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In April 2001, we sent questionnaires to about 5000 people who were registered in the category of Japan of our pen pal service, and who indicated that they are willing to participate in surveys. We received 835 valid responses from Japanese people who live in Japan. As always, over two thirds of the respondents were below the age of thirty, i.e. this survey is in no way representative for the whole Japanese population. However, it shows the trends among the younger Japanese generations.

Sushi is not only the most famous Japanese food, but also one of the most popular among Japanese and non Japanese. Sushi comes in many forms: the classical nigiri sushi (small rice balls with fish and other small pieces of food on top), gunkan sushi (seafood in small cups made of sushi rice and seaweed), norimaki (sushi rolls), temaki sushi (sushi rice, seafood and other food in cones made of seaweed), chirashi sushi (seafood spread over sushi rice), inari sushi (sushi rice in small bags of deep fried tofu) and many more. But one ingredient is always present: sushi rice, cooked Japanese rice flavoured with sushi vinegar.

various nigiri sushi

ikura gunkan

tekka maki

negitoro temaki

In Japan, sushi is usually still considered a special meal for special occasions, and is, therefore, eaten relatively rarely. Only about one quarter of the survey respondents eat sushi more than once per month, another quarter enjoys it just about once a month, and 35 percent once in two to four months. The remaining 13 percent eat sushi even less frequently, however, only three percent responded to never eat sushi at all.

Next, we wanted to find out which sushi types are most frequently eaten. Survey participants were asked to select out of a list of 24 sushi types, the ones that they eat frequently. First of all, it must be said that in Japan nigiri sushi are most common and probably most readily associated with the term "sushi". This stands in contrast to some other countries where sushi rolls are often more common than nigiri sushi. In our hit list of sushi types, nigiri and gunkan sushi occupy all top spots.

According to our survey results, Maguro (tuna; nigiri) is by far the most frequently eaten sushi type. 60 percent of the respondents answered that they eat Maguro sushi frequently. Following Maguro come Ikura (salmon eggs; gunkan), Toro (fatty part of tuna; nigiri), Anago (eel; nigiri), Ebi (shrimp; nigiri) and Ika (squid; nigiri) with each about 42 to 45 percent. In a third group of frequently eaten sushi types follow Hamachi (yellowtail; nigiri), Sake (salmon; nigiri), Tamagoyaki (fried egg; nigiri) and Uni (sea urchin; gunkan) with 35 to 37 percent.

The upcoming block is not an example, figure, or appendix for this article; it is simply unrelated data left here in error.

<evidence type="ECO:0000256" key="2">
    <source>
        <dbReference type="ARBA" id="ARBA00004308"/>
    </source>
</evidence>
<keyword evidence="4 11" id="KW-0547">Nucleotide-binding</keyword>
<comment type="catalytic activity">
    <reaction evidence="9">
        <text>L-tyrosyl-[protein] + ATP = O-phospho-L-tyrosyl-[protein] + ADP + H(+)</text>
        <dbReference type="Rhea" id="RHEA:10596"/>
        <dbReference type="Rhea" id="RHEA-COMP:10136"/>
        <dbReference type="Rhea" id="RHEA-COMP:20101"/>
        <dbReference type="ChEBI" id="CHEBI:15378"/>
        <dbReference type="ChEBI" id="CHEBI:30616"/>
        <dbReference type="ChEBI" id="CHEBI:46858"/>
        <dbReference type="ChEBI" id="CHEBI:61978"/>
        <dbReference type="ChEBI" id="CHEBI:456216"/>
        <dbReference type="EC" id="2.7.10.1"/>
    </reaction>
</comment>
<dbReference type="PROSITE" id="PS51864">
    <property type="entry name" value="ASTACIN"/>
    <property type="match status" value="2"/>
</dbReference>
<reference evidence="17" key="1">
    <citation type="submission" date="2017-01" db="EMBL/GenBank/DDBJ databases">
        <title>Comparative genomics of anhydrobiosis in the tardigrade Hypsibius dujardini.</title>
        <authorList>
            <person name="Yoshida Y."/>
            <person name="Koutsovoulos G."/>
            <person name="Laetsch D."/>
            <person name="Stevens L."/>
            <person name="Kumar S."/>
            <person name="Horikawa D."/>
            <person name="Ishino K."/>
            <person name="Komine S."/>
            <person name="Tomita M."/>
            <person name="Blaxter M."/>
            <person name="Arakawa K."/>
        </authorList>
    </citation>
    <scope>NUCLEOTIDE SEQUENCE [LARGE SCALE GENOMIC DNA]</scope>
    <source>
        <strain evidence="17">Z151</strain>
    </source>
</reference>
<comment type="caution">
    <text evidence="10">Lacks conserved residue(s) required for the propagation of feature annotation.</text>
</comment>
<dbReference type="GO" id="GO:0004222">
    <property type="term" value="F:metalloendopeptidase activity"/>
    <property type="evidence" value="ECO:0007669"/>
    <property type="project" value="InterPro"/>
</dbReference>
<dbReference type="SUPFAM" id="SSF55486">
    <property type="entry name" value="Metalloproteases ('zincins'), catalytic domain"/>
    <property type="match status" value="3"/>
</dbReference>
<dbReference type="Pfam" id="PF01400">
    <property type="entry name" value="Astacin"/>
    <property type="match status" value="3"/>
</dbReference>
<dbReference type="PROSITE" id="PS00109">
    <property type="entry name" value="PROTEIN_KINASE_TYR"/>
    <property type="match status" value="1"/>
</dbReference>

In our next questions, we asked survey participants to select their most and least favourite sushi types. According to our survey results, the most popular sushi type is Toro (nigiri), the fatty, more expensive part of tuna. 45 percent of survey participants answered that Toro is one of their favourite sushi. At the same time, only 9 percent indicated that they dislike Toro. On the second place of our sushi hit list follows Uni (sea urchin) with 32 percent. The creamy, brown sea urchin with the strong flavour that is usually served as a gunkan sushi is one of a few sushi types which is at the same time loved by many and disliked by almost as many. For Uni is also placed second in our list of most disliked sushi type with 28 percent. Ranked third in our list of most favourite sushi types is Amaebi (raw shrimp; nigiri) with 31 percent, followed by Ikura (salmon eggs; gunkan) with also 31 percent. Like Uni, Ikura is also disliked by many (19%) probably due to its strong flavour. Other favourites are Maguro/Tuna (30%) and Anago/Eel (29%).

Among the disliked sushi types are several fish with shiny skins: Saba/Mackerel (30%), Iwashi/Sardine (20%) and Aji/Horse Mackerel (20%). Also ranked high in the list of disliked sushi types are the chewy Tako/Octopus (20%) and Ika/Squid (19%).

The survey results show minor differences between the genders. Sushi types more popular among women than men are Amaebi (raw shrimp), Ikura (salmon eggs) and Sake (salmon). On the other hand, Toro and Maguro (tuna), Uni (sea urchin) and Anago (eel) are more popular among men than women. Furthermore, many more women responded to dislike certain sushi types than men: Uni, for example, is disliked by as many as 37 percent of the women, while it is unpopular among only 19 percent of men.

Favourites among women
1. Toro 40%
2. Ikura 33%
3. Amaebi 31%
4. Sake 27%
5. Uni 26%


Favourites among men
1. Toro 50%
2. Uni 38%
3. Maguro 35%
4. Anago 34%
5. Amaebi 30%

Disliked among women
1. Uni 37%
2. Saba 35%
3. Aji 24%
4. Iwashi 24%
5. Tako 22%


Disliked among men
1. Saba 24%
2. Uni 19%
3. Ika 18%
4. Chirashi 18%
5. Futo Maki 17%

Sashimi (Raw Fish)

Sashimi is thinly sliced, raw seafood. Many different kinds of fish (and other types of seafood) are served raw in the Japanese cuisine. Of course, the fish has to be as fresh as possible. Sashimi can be eaten just as sashimi or as nigiri sushi, in which case the sashimi piece is put on top of a small ball of sushi rice.

Sashimi pieces are dipped into soya sauce before they are eaten. Depending on the kind of sashimi, wasabi or ground ginger is usually mixed into the soya sauce.

Some of the most popular kinds of sashimi are:

  • Maguro: Tuna
  • Toro: Fatty Tuna
  • Ebi: Prawn
  • Saba: Mackerel
  • Ika: Squid
  • Tako: Octopus